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New International Transportation Rules for Lithium Metal Batteries on the 2014 Agenda
More international attention to lithium metal battery air transportation regulations will be considered early this year as a result of testing data recently presented by the Federal Aviation Administration (FAA) at an International Civil Aviation Organization (ICAO) Dangerous Goods Panel meeting in Montreal and International Fire & Cabin Safety Research Conference in Philadelphia. Any changes could have significant implications for the medical and oil industries, the military, and e-commerce.
Most of the test data resulted from FAA's significant investment in 2013 in conducting flammability tests on packages of CR123A lithium metal batteries. These types of lithium batteries are used in a variety of consumer, medical, and military applications. The agency also tested for the first time D cell lithium thionyl chloride batteries, which are used in many industrial applications (e.g., oil wells and water meters).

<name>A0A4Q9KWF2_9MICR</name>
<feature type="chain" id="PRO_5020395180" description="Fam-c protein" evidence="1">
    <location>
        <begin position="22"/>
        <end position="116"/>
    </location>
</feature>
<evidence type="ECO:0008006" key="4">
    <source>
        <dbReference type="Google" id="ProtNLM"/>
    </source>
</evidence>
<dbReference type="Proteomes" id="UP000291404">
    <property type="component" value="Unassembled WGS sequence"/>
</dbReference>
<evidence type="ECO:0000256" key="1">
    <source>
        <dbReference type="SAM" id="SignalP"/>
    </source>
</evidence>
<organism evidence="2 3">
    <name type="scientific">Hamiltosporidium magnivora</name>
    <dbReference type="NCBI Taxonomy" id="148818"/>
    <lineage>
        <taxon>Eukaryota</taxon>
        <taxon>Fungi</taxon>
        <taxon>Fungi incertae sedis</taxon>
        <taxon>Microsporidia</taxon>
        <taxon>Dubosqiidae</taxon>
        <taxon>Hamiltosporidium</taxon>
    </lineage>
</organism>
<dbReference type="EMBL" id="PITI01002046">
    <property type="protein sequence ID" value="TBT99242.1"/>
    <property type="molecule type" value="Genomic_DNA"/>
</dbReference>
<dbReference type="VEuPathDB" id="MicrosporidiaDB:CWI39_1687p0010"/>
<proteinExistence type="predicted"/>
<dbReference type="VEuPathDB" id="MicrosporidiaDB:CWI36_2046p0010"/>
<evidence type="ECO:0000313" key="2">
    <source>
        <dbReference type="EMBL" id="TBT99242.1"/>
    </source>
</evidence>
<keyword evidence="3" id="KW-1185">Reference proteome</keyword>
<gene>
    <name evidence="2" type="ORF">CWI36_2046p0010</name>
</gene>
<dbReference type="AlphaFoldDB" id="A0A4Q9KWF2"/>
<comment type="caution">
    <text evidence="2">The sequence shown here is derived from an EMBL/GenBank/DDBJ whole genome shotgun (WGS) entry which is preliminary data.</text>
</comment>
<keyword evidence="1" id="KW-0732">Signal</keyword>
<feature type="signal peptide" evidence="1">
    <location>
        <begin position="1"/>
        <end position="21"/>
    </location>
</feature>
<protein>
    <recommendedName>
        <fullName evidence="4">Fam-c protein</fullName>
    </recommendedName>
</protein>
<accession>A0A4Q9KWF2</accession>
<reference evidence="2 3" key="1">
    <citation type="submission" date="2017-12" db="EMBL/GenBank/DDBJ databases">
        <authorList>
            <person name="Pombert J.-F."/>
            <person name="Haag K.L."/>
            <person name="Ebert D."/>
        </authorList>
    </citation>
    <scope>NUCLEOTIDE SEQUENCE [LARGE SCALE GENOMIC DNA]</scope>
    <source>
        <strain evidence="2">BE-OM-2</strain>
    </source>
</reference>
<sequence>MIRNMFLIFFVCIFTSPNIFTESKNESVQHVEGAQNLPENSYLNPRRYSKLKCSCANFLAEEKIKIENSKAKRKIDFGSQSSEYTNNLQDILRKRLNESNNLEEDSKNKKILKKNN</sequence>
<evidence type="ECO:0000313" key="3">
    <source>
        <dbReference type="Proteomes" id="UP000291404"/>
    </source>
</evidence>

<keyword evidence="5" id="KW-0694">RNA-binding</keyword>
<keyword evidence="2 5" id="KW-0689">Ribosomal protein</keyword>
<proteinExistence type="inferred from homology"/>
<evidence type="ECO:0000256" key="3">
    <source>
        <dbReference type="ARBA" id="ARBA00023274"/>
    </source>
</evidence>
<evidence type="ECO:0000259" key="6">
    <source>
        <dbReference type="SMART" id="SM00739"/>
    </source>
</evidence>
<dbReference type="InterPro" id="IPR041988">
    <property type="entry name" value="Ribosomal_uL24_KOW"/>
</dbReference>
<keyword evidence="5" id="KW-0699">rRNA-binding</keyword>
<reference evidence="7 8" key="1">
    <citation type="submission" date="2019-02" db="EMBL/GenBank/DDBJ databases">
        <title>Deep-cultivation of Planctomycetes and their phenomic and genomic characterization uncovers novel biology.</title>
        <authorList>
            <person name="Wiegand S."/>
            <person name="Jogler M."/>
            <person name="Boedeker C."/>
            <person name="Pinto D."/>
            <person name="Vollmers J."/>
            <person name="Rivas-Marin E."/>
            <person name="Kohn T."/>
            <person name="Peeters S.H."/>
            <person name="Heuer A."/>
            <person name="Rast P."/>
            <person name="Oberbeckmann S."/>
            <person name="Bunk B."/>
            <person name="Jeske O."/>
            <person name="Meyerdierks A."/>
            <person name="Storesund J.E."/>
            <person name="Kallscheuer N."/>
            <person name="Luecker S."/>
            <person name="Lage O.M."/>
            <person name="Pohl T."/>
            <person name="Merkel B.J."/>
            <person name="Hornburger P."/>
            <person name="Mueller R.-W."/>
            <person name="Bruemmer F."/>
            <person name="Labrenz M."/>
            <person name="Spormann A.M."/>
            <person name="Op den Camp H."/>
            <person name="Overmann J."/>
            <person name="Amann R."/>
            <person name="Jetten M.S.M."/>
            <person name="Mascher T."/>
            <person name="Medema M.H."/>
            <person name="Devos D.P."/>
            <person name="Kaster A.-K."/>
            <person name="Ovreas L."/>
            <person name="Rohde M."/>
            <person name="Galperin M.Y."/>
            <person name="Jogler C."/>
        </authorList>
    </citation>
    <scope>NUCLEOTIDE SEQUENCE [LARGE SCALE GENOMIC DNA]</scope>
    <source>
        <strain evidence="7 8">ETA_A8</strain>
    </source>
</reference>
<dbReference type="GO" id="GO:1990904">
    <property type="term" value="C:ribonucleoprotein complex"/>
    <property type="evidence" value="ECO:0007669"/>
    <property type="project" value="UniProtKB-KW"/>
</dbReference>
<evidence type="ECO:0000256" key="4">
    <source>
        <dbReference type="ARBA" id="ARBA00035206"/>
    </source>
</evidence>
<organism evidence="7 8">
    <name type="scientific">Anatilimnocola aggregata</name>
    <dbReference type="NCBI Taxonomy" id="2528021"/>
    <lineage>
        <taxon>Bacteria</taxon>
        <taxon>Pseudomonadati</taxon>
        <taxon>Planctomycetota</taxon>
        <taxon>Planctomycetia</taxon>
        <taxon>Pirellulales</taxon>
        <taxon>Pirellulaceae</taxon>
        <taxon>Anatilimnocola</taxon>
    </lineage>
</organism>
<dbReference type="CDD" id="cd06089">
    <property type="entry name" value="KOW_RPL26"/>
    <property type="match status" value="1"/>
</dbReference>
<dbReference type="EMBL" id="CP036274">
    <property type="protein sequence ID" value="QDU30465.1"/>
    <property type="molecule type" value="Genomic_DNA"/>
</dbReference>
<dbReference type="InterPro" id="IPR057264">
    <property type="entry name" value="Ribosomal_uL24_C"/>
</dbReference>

FAA first conducted tests on 4,800 CR123A batteries in a Class E cargo hold of an aircraft with no fire suppression system. The second set of tests was conducted on another 4,800 CR123A batteries in a Class C cargo hold with a Halon 1301 fire suppression system. Ceiling temperatures of approximately 1700° F and battery fire temperatures of approximately 2250° were recorded during the tests.
Furthermore, oxygen starvation during the Class E cargo hold test had little or no effect on fire intensity. And during the Class C cargo hold test, Halon suppressed the cardboard and electrolyte fire but thermal runaway continued to propagate between boxes despite the Halon and extremely low oxygen levels.
In response to FAA's testing, the secretary of the ICAO Dangerous Goods Panel has proposed new restrictions on air transportation of lithium metal batteries. The panel will hold meetings in February and April to consider them. The proposed changes may include a ban on shipping lithium metal batteries as cargo on passenger aircraft (similar to the one in effect in the U.S.), elimination of all exceptions for lithium metal batteries shipped by air, more robust packaging requirements and limitations on the quantity of lithium metal batteries that may be transported in the cargo hold of passenger and/or cargo aircraft.